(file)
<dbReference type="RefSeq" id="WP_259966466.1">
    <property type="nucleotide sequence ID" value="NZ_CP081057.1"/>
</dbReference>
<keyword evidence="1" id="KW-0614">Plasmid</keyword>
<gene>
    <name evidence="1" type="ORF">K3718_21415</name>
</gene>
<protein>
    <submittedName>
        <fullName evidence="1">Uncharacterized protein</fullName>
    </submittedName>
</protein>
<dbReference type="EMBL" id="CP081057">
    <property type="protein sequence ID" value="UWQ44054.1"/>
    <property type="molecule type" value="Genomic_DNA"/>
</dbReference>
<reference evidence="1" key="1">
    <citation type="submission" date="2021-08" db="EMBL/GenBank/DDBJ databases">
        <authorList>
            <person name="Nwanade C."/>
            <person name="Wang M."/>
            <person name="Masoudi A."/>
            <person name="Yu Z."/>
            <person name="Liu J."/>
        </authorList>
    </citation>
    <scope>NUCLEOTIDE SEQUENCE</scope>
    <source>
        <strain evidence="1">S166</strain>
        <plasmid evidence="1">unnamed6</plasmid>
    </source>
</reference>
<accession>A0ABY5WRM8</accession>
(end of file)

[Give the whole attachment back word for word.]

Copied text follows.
<dbReference type="RefSeq" id="WP_259966466.1">
    <property type="nucleotide sequence ID" value="NZ_CP081057.1"/>
</dbReference>
<keyword evidence="1" id="KW-0614">Plasmid</keyword>
<gene>
    <name evidence="1" type="ORF">K3718_21415</name>
</gene>
<protein>
    <submittedName>
        <fullName evidence="1">Uncharacterized protein</fullName>
    </submittedName>
</protein>
<dbReference type="EMBL" id="CP081057">
    <property type="protein sequence ID" value="UWQ44054.1"/>
    <property type="molecule type" value="Genomic_DNA"/>
</dbReference>
<reference evidence="1" key="1">
    <citation type="submission" date="2021-08" db="EMBL/GenBank/DDBJ databases">
        <authorList>
            <person name="Nwanade C."/>
            <person name="Wang M."/>
            <person name="Masoudi A."/>
            <person name="Yu Z."/>
            <person name="Liu J."/>
        </authorList>
    </citation>
    <scope>NUCLEOTIDE SEQUENCE</scope>
    <source>
        <strain evidence="1">S166</strain>
        <plasmid evidence="1">unnamed6</plasmid>
    </source>
</reference>
<accession>A0ABY5WRM8</accession>